To Polybius, on Consolation XVIII

You, however, need change none of your ordinary habits, since you have taught yourself to love those studies which, while they are preeminently fitted for perfecting our happiness, at the same time teach us how we may bear misfortune most lightly, and which are at the same time a man’s greatest honour and greatest comfort.

Now, therefore, immerse yourself even more deeply in your studies, now surround your mind with them like fortifications, so that grief may not find any place at which it can gain entrance.

At the same time, prolong the remembrance of your brother by inserting some memoir of him among your other writings: for that is the only sort of monument that can be erected by man which no storm can injure, no time destroy.

The others, which consist of piles of stone, masses of marble, or huge mounds of earth heaped on high, cannot preserve his memory for long, because they themselves perish; but the memorials which genius raises are everlasting.

Lavish these upon your brother, embalm him in these: you will do better to immortalise him by an everlasting work of genius than to mourn over him with useless grief.

As for Fortune herself, although I cannot just now plead her cause before you, because all that she has given us is now hateful to you, because she has taken something away from you, yet I will plead her cause as soon as time shall have rendered you a more impartial judge of her action: indeed she has bestowed much upon you to make amends for the injury which she has done you, and she will give more hereafter by way of atonement for it: and, after all, it was she herself who gave you this brother whom she has taken away.

Forbear, then, to display your abilities against your own self, or to take part with your grief against yourself: your eloquence, can, no doubt, make trifles appear great, and, conversely, can disparage and depreciate great things until they seem the merest trifles; but let it reserve those powers and use them on some other subject, and at the present time devote its entire strength to the task of consoling you.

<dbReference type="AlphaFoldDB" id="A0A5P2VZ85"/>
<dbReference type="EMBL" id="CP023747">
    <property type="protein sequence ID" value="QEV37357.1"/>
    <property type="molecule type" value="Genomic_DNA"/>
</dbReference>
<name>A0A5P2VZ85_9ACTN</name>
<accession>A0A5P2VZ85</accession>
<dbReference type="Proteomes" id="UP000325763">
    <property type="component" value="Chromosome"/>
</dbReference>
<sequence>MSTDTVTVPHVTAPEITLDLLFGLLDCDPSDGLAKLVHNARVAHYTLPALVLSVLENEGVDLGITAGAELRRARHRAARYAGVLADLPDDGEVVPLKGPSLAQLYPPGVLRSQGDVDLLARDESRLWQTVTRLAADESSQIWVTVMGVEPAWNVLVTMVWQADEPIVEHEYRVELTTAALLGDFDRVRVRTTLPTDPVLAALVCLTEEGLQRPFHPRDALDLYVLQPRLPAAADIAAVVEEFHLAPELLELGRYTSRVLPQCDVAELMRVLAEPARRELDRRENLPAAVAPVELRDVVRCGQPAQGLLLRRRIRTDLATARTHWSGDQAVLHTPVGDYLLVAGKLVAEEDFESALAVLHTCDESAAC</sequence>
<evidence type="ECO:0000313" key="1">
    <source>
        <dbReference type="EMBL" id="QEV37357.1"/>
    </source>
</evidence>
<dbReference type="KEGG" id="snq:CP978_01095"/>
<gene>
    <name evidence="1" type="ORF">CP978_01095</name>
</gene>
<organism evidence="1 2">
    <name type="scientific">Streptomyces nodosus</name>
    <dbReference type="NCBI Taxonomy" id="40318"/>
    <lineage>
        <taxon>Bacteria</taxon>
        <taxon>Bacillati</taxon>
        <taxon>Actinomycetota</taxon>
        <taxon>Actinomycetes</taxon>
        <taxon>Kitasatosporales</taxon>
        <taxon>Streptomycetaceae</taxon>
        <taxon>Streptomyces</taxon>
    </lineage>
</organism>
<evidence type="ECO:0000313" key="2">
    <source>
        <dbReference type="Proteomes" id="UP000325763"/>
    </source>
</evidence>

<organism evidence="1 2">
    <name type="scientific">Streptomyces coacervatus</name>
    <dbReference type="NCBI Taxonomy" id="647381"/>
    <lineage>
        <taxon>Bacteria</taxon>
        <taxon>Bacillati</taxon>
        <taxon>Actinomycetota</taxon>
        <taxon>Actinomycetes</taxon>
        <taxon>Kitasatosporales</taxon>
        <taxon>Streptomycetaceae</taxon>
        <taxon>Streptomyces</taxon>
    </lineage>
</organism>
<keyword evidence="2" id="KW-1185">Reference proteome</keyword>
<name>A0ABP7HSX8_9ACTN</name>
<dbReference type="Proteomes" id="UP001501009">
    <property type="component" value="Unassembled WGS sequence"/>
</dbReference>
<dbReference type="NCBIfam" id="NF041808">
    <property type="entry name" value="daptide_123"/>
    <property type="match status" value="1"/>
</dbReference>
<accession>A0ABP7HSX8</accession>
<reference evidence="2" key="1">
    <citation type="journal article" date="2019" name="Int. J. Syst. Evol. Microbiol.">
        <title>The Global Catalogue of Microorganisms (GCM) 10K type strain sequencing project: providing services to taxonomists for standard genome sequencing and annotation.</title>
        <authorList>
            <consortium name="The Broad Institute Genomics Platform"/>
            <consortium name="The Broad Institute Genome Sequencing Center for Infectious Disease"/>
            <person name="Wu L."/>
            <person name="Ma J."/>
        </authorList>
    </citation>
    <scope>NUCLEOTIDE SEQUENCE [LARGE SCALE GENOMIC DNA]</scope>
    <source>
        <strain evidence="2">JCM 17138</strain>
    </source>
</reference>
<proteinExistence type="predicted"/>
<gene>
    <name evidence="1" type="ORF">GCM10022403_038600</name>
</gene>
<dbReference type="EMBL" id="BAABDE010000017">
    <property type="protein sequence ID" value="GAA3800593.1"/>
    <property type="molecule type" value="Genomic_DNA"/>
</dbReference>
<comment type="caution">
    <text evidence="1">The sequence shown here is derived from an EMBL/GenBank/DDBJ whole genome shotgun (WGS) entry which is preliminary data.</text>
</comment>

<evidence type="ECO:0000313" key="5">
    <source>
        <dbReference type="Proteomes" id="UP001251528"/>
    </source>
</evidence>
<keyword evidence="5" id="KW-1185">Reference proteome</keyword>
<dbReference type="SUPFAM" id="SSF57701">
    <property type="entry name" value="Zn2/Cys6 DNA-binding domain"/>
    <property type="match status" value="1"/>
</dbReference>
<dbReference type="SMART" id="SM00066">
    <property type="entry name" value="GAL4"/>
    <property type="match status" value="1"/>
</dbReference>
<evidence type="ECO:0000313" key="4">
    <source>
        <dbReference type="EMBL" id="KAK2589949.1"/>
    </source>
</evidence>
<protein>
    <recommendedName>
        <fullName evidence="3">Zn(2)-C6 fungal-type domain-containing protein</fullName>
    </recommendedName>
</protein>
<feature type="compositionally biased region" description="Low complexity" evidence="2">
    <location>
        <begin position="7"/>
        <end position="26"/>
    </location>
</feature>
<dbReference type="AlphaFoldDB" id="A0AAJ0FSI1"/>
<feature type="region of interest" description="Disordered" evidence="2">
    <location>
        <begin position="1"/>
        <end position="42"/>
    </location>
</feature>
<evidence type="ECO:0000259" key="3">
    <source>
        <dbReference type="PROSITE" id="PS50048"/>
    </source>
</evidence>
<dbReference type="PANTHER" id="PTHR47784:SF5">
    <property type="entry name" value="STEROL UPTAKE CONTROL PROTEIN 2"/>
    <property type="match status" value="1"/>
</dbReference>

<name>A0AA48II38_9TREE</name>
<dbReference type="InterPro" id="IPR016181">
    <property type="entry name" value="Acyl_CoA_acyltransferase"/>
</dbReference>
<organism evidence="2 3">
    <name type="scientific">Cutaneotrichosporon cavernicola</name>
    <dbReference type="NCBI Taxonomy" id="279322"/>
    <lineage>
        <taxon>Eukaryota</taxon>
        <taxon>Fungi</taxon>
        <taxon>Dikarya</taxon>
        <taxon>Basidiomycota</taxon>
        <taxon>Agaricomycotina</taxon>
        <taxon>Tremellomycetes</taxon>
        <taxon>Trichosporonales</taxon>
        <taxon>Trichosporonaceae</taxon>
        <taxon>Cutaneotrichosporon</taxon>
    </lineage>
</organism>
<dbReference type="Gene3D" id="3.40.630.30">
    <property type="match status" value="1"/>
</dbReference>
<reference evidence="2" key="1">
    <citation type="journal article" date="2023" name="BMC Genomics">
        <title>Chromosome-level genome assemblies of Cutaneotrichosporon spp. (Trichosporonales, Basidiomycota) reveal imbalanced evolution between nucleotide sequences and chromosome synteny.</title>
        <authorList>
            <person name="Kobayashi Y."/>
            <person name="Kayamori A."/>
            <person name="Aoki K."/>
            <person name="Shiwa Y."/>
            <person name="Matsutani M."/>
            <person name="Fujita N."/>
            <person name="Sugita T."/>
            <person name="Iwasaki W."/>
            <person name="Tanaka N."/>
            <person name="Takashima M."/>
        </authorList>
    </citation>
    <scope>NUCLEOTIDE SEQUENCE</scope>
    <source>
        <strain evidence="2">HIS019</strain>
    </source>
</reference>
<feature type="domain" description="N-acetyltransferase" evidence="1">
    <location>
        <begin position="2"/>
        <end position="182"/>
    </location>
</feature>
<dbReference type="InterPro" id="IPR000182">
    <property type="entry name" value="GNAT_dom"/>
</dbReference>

Yet see whether even this task be not unnecessary.

Nature demands from us a certain amount of grief, our imagination adds some more to it; but I will never forbid you to mourn at all. I know, indeed, that there are some men, whose wisdom is of a harsh rather than a brave character, who say that the wise man never would mourn.

It seems to me that they never can have been in the position of mourners, for otherwise their misfortune would have shaken all their haughty philosophy out of them, and, however much against their will, would have forced them to confess their sorrow.

Reason will have done enough if she does but cut off from our grief all that is superfluous and useless: as for her not allowing us to grieve at all, that we ought neither to expect nor to wish for.

Let her rather restrain us within the bounds of a chastened grief, which partakes neither of indifference nor of madness, and let her keep our minds in that attitude which becomes affection without excitement: let your tears flow, but let them some day cease to flow: groan as deeply as you will, but let your groans cease some day: regulate your conduct so that both philosophers and brothers may approve of it.

Make yourself feel pleasure in often thinking about your brother, talk constantly about him, and keep him ever present in your memory; which you cannot succeed in doing unless you make the remembrance of him pleasant rather than sad: for it is but natural that the mind should shrink from a subject which it cannot contemplate without sadness.

Think of his retiring disposition, of his abilities for business, his diligence in carrying it out, his loyalty to his word.

Tell other men of all his sayings and doings, and remind your own self of them: think how good he was and how great you hoped he might become: for what success is there which you might not safely have wagered that such a brother would win?

I have thrown together these reflections in the best way that I could, for my mind is dimmed and stupefied with the tedium of my long exile: if, therefore, you should find them unworthy of the consideration of a person of your intelligence, or unable to console you in your grief, remember how impossible it is for one who is full of his own sorrows to find time to minister to those of others, and how hard it is to express oneself in the Latin language, when all around one hears nothing but a rude foreign jargon, which even barbarians of the more civilised sort regard with disgust.